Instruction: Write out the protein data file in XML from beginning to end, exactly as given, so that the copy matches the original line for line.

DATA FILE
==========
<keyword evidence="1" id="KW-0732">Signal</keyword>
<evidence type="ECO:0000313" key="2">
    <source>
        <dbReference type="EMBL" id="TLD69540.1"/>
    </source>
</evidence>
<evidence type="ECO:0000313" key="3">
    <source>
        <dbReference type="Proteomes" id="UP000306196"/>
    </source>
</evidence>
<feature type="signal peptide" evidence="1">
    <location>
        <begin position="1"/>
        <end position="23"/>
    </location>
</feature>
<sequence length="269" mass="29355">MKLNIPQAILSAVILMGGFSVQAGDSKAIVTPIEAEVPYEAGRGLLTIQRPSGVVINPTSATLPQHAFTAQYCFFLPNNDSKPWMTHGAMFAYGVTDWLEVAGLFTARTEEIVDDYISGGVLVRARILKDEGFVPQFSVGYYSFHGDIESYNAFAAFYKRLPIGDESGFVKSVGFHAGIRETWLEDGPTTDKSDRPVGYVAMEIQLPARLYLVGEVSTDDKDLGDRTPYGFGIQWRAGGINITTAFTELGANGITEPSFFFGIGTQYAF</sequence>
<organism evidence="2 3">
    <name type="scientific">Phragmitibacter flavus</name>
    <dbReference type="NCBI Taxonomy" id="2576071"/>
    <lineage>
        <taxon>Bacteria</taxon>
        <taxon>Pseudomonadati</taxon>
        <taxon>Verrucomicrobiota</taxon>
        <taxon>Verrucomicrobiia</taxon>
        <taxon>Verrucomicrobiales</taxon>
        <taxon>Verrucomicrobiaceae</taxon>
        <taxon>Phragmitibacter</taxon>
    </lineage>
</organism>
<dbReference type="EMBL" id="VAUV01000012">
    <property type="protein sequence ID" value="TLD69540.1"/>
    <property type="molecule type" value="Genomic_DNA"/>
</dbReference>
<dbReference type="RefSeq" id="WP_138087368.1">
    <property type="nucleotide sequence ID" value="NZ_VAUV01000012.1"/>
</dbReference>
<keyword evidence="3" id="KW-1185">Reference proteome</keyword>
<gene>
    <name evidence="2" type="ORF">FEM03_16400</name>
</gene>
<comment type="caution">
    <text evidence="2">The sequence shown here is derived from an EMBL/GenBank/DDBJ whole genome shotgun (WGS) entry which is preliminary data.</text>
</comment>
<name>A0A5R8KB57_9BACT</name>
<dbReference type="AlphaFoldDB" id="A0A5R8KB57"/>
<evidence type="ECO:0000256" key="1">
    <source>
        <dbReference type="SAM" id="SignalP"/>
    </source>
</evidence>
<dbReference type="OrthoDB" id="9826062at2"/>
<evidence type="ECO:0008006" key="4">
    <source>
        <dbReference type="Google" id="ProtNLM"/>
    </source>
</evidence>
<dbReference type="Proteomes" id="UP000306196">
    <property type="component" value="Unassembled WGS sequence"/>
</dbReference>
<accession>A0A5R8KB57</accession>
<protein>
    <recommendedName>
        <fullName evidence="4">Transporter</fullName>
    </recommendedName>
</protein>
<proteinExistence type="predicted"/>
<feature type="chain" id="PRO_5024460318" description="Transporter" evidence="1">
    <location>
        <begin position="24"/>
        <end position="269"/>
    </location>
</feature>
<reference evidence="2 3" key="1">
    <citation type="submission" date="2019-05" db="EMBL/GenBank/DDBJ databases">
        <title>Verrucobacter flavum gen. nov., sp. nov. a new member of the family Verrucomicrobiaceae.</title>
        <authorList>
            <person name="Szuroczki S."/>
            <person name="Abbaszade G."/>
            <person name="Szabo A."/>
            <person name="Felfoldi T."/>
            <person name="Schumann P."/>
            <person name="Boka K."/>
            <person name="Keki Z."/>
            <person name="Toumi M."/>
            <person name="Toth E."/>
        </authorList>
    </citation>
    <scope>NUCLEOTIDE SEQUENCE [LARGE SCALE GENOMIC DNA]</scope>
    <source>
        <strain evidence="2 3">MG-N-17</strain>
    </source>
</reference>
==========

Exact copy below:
<keyword evidence="1" id="KW-0732">Signal</keyword>
<evidence type="ECO:0000313" key="2">
    <source>
        <dbReference type="EMBL" id="TLD69540.1"/>
    </source>
</evidence>
<evidence type="ECO:0000313" key="3">
    <source>
        <dbReference type="Proteomes" id="UP000306196"/>
    </source>
</evidence>
<feature type="signal peptide" evidence="1">
    <location>
        <begin position="1"/>
        <end position="23"/>
    </location>
</feature>
<sequence length="269" mass="29355">MKLNIPQAILSAVILMGGFSVQAGDSKAIVTPIEAEVPYEAGRGLLTIQRPSGVVINPTSATLPQHAFTAQYCFFLPNNDSKPWMTHGAMFAYGVTDWLEVAGLFTARTEEIVDDYISGGVLVRARILKDEGFVPQFSVGYYSFHGDIESYNAFAAFYKRLPIGDESGFVKSVGFHAGIRETWLEDGPTTDKSDRPVGYVAMEIQLPARLYLVGEVSTDDKDLGDRTPYGFGIQWRAGGINITTAFTELGANGITEPSFFFGIGTQYAF</sequence>
<organism evidence="2 3">
    <name type="scientific">Phragmitibacter flavus</name>
    <dbReference type="NCBI Taxonomy" id="2576071"/>
    <lineage>
        <taxon>Bacteria</taxon>
        <taxon>Pseudomonadati</taxon>
        <taxon>Verrucomicrobiota</taxon>
        <taxon>Verrucomicrobiia</taxon>
        <taxon>Verrucomicrobiales</taxon>
        <taxon>Verrucomicrobiaceae</taxon>
        <taxon>Phragmitibacter</taxon>
    </lineage>
</organism>
<dbReference type="EMBL" id="VAUV01000012">
    <property type="protein sequence ID" value="TLD69540.1"/>
    <property type="molecule type" value="Genomic_DNA"/>
</dbReference>
<dbReference type="RefSeq" id="WP_138087368.1">
    <property type="nucleotide sequence ID" value="NZ_VAUV01000012.1"/>
</dbReference>
<keyword evidence="3" id="KW-1185">Reference proteome</keyword>
<gene>
    <name evidence="2" type="ORF">FEM03_16400</name>
</gene>
<comment type="caution">
    <text evidence="2">The sequence shown here is derived from an EMBL/GenBank/DDBJ whole genome shotgun (WGS) entry which is preliminary data.</text>
</comment>
<name>A0A5R8KB57_9BACT</name>
<dbReference type="AlphaFoldDB" id="A0A5R8KB57"/>
<evidence type="ECO:0000256" key="1">
    <source>
        <dbReference type="SAM" id="SignalP"/>
    </source>
</evidence>
<dbReference type="OrthoDB" id="9826062at2"/>
<evidence type="ECO:0008006" key="4">
    <source>
        <dbReference type="Google" id="ProtNLM"/>
    </source>
</evidence>
<dbReference type="Proteomes" id="UP000306196">
    <property type="component" value="Unassembled WGS sequence"/>
</dbReference>
<accession>A0A5R8KB57</accession>
<protein>
    <recommendedName>
        <fullName evidence="4">Transporter</fullName>
    </recommendedName>
</protein>
<proteinExistence type="predicted"/>
<feature type="chain" id="PRO_5024460318" description="Transporter" evidence="1">
    <location>
        <begin position="24"/>
        <end position="269"/>
    </location>
</feature>
<reference evidence="2 3" key="1">
    <citation type="submission" date="2019-05" db="EMBL/GenBank/DDBJ databases">
        <title>Verrucobacter flavum gen. nov., sp. nov. a new member of the family Verrucomicrobiaceae.</title>
        <authorList>
            <person name="Szuroczki S."/>
            <person name="Abbaszade G."/>
            <person name="Szabo A."/>
            <person name="Felfoldi T."/>
            <person name="Schumann P."/>
            <person name="Boka K."/>
            <person name="Keki Z."/>
            <person name="Toumi M."/>
            <person name="Toth E."/>
        </authorList>
    </citation>
    <scope>NUCLEOTIDE SEQUENCE [LARGE SCALE GENOMIC DNA]</scope>
    <source>
        <strain evidence="2 3">MG-N-17</strain>
    </source>
</reference>